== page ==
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Published: August 1st 2016
July 29 - Woke up early this morning, around 6:45 and the internet was down. What could I even do if there was no internet? Shockingly stressful when you should have it but don't, and yet all the days I know I won't have it, it's fine. I repacked, slowly, and had breakfast at 8am. Then the internet worked, so I used it for a bit. Saw the Romanians and was hoping that our timing to go to Karakol overlapped this morning, but it didn't quite match up. I left after 9:15am to find the share taxi that would take me to Balykchny, where I would then get a marshrutka to Karakol. I had to wait a while for the first taxi to fill up, but then Gaétan, a French Canadian guy, showed up and we were almost full. One more woman and we were on our way. It took about 40 minutes to get to Balykchny, and we were dropped off right at the marshrutkas to Karakol. There were two competing for us - presumably one was going north and one was going south around Lake Issyk-kol, but we took the one that was most full, which took the southern
route. We got to leave right away, since we filled it up, which was convenient. We left around 11:20am and it took until at least 3pm to get to Karakol. But this is the marshrutka, which stops anywhere anyone wants along the route, and picks up anyone who wants a lift along the way. So we stopped a lot. So long, and kind of warm in there.
Once we arrived in Karakol, Gaétan and I walked to the hostel I booked. It is quite small, with a sitting area and kitchen and one room with twelve beds. At least they have curtains, so you can some "privacy". Gaétan decided not to stay here and once I got settled I helped him carry his far too heavy bags over to the place I had planned to stay originally, but was more expensive than anticipated when I inquired about it last night. I should have stayed there - it was quite lovely and the guy who runs it was really nice and showed us about everything we wanted to know, in quite good detail.
Once Gaétan got settled, we went for a walk to find some food. We went to
a cafe that the owner of his guesthouse recommended. We had manti (dumplings) and it was cheap but pricier than other food I've had lately. But I have to remember that "pricey" is like $3. From there we walked towards the Orthodox church - quite a rare site here - and met two other travelers that we talked to for a bit. She was from Scotland and he was from Spain. I think they will do the same hike as we will do tomorrow.
From there we walked back to the hostel and agreed to meet at 7:30am tomorrow. We're going to take a share taxi from the bazaar to the start point of a day hike, and then we'll stay the night at a guesthouse there. A lot of people continue the hike up from there, and it sounds beautiful, but I don't have a tent or the interest in hiking 11 hours to get back to the guesthouse again. I'm just hoping for no rain. And there are hot springs up there, so that should be good.
Back at the hostel, I met some of the others in the dorm. Everyone is nice and we talked
a little about trips. I gave some advice to a couple planning on doing the Pamir Highway, and got some advice in return. Then I turned off the light when no one was in the room, closed my curtain, and read for a few minutes before bed.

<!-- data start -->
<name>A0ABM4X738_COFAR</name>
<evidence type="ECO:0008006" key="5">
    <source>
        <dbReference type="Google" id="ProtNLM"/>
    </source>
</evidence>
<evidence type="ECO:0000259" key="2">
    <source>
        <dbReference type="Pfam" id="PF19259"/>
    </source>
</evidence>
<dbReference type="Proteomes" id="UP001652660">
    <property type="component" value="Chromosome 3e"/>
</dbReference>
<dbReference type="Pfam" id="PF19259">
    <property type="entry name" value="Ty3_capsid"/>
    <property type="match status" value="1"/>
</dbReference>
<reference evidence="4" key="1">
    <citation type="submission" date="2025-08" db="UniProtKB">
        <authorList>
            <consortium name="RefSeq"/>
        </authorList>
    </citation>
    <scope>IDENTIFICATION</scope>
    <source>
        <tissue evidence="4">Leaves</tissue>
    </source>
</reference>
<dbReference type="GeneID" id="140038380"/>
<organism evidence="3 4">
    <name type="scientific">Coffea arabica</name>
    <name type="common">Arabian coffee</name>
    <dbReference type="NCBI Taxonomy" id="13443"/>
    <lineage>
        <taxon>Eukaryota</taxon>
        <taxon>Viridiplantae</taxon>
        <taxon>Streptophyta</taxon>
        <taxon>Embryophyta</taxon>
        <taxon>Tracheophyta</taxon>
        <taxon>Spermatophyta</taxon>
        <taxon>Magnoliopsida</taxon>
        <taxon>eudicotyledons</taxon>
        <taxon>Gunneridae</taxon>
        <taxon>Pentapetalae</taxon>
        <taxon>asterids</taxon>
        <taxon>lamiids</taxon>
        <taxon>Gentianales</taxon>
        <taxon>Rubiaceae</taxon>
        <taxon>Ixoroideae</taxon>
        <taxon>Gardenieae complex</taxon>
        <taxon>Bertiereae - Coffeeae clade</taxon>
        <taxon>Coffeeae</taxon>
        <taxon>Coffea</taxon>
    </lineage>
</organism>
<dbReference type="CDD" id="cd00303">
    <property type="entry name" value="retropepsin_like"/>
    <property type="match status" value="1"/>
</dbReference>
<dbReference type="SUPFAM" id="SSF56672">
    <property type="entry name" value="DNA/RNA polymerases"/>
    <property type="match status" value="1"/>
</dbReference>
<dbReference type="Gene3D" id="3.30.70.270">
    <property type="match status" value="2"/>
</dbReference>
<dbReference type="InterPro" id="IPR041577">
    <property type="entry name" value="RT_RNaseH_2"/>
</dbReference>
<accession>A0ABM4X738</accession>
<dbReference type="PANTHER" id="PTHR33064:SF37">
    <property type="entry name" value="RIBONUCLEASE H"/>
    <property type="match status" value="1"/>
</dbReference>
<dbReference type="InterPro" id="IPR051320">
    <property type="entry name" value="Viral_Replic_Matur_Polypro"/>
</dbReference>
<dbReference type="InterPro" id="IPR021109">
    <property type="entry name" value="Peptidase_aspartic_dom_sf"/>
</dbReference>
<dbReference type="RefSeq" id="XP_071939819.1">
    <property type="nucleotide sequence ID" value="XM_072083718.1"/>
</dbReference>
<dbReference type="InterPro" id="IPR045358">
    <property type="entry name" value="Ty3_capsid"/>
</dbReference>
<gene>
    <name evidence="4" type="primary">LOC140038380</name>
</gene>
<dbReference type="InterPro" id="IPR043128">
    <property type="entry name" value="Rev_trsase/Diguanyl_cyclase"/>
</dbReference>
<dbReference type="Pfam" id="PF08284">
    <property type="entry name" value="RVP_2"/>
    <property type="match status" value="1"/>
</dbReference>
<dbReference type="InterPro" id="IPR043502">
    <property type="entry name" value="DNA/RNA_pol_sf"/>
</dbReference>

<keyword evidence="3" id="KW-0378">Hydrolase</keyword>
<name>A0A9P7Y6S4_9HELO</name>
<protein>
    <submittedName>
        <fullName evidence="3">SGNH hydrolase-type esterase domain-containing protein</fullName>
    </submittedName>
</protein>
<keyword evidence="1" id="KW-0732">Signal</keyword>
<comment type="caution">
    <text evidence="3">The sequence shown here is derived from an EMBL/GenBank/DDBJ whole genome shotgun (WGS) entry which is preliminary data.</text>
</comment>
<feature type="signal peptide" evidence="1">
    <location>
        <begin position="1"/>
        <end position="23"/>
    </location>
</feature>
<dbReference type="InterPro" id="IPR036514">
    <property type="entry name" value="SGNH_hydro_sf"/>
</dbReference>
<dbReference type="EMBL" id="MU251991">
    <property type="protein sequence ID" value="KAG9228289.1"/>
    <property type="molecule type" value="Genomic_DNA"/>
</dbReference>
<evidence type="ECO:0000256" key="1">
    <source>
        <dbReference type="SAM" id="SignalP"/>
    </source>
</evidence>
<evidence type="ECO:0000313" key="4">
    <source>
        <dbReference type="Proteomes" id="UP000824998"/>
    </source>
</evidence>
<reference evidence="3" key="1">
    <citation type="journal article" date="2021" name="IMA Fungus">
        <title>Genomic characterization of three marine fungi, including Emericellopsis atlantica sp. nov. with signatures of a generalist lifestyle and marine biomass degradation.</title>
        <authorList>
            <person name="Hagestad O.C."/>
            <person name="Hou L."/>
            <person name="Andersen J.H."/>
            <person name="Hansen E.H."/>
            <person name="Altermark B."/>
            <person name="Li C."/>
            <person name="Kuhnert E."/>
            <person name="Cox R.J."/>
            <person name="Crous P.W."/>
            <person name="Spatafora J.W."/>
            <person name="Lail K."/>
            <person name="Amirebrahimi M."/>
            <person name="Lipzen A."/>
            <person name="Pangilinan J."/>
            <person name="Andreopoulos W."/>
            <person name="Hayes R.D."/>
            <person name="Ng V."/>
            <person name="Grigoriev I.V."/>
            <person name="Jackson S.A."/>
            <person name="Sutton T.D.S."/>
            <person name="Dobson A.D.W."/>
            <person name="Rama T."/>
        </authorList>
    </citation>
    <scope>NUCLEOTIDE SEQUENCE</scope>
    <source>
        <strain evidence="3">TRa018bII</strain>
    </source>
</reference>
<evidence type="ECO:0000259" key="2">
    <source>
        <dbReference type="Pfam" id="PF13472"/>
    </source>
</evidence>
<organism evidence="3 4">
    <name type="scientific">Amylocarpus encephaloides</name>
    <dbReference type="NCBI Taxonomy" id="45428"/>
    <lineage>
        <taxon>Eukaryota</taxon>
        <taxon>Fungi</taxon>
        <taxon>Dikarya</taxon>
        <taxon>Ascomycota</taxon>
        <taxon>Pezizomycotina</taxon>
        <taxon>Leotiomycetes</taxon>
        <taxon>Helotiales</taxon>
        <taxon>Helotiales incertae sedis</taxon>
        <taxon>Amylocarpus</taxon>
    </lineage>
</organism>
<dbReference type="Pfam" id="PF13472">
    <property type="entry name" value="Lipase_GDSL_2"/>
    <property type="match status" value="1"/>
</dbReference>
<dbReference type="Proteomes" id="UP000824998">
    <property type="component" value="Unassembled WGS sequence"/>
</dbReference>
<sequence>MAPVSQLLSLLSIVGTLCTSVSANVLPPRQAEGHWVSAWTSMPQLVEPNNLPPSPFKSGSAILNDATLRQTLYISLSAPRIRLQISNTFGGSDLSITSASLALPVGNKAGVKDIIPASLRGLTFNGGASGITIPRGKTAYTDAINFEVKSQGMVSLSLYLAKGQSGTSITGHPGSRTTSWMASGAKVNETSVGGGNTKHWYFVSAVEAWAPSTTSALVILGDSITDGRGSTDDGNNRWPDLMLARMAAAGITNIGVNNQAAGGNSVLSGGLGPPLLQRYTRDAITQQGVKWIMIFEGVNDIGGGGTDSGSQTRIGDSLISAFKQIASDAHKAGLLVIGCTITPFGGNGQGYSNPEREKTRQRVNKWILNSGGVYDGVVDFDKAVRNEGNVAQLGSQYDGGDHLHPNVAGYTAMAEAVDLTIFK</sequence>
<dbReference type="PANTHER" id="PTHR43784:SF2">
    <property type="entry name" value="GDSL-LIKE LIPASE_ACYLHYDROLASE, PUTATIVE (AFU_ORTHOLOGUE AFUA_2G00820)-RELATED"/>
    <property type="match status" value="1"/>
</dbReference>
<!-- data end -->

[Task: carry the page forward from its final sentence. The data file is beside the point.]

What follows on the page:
July 30 - Today I got up at 6am or so, repacked, and had a little bread and honey that was on the table in the kitchen, and waited to see if it would stop raining. I was worried, since I had a five hour hike on the horizon, and no good rain gear but a crappy umbrella. But it did stop raining in time for me to get to Gaétan's guesthouse nearly on time, around 7:40am. We stored our things there and then walked towards the bazaar to find the bus 350 that would take us to the starting point of the hike. We caught the bus on the road before the bazaar, so that saved us some time. Since we were the only ones in the bus at that point, the driver didn't forget about us, which was a bonus.
The path was a dirt (mud) and rock 4WD
drive road that ran next to a river, so it was easy to follow. We started hiking at 8:30, which was exactly what we had planned. It was a pretty gentle uphill hike and we had a good pace. We never stopped for much, just to grab a handful of apricots or some water. We passed a few people coming down and several buses of people in either direction. That must have been hell, since the road was terrible. Lots of holes, puddles, rocks, uneven terrain...no thanks to the car. But walking that long seemed to take forever. Sometimes we talked, sometimes we walked in silence. It was quite beautiful scenery though - lots of trees, which have been lacking for most of this trip. I really enjoyed that. For the last hour, the path became much steeper and it was slow going. But we finally got to the guesthouse in less than four and a half hours, so that was quite good time.
The guesthouse is run by a guy named Valentine, and his family. He's like a serious old boy. Totally gruff, in fatigues. He was the real deal. They gave us tea when we arrived and
some bread and jam. I asked him what flavor the jam was, and he took the spoon, tasted it, and put the spoon back in the jam. Hilarious.
When we were nearly done, his grandson showed us our room and asked when we would be ready to go to the hot springs. In Altyn-Arashan, you can rent small cabins with hot springs in them, but there are also natural ones around that are more hidden. We asked if we could go there and Valentine said his grandson would show us the way. We got changed and then headed off. It was about another 15 minute hike. Apparently there are four pools, but we only saw two. It wasn't as hot as I'd expected, but it was quite nice, right next to the river. As we were getting in, Gaétan put his water bottle next to the hot spring and it slipped and fell down into the river. That current was fast. We stayed in the water for about three and a half hours. The time went quickly and there was nothing else I had planned to do there. In the last hour, we shared the pool with a Japanese
girl and a Scottish girl. We had met the Scottish girl the night before, walking around town. They planned to do a hike up from there the following day to see a lake, but it was an eleven hour return hike. No interest on my part. When it was time to go, everyone averted their eyes and I changed my clothes. It was quite cold and I was happy to get out of my wet suit. I walked away to find somewhere to pee, and Gaétan changed next.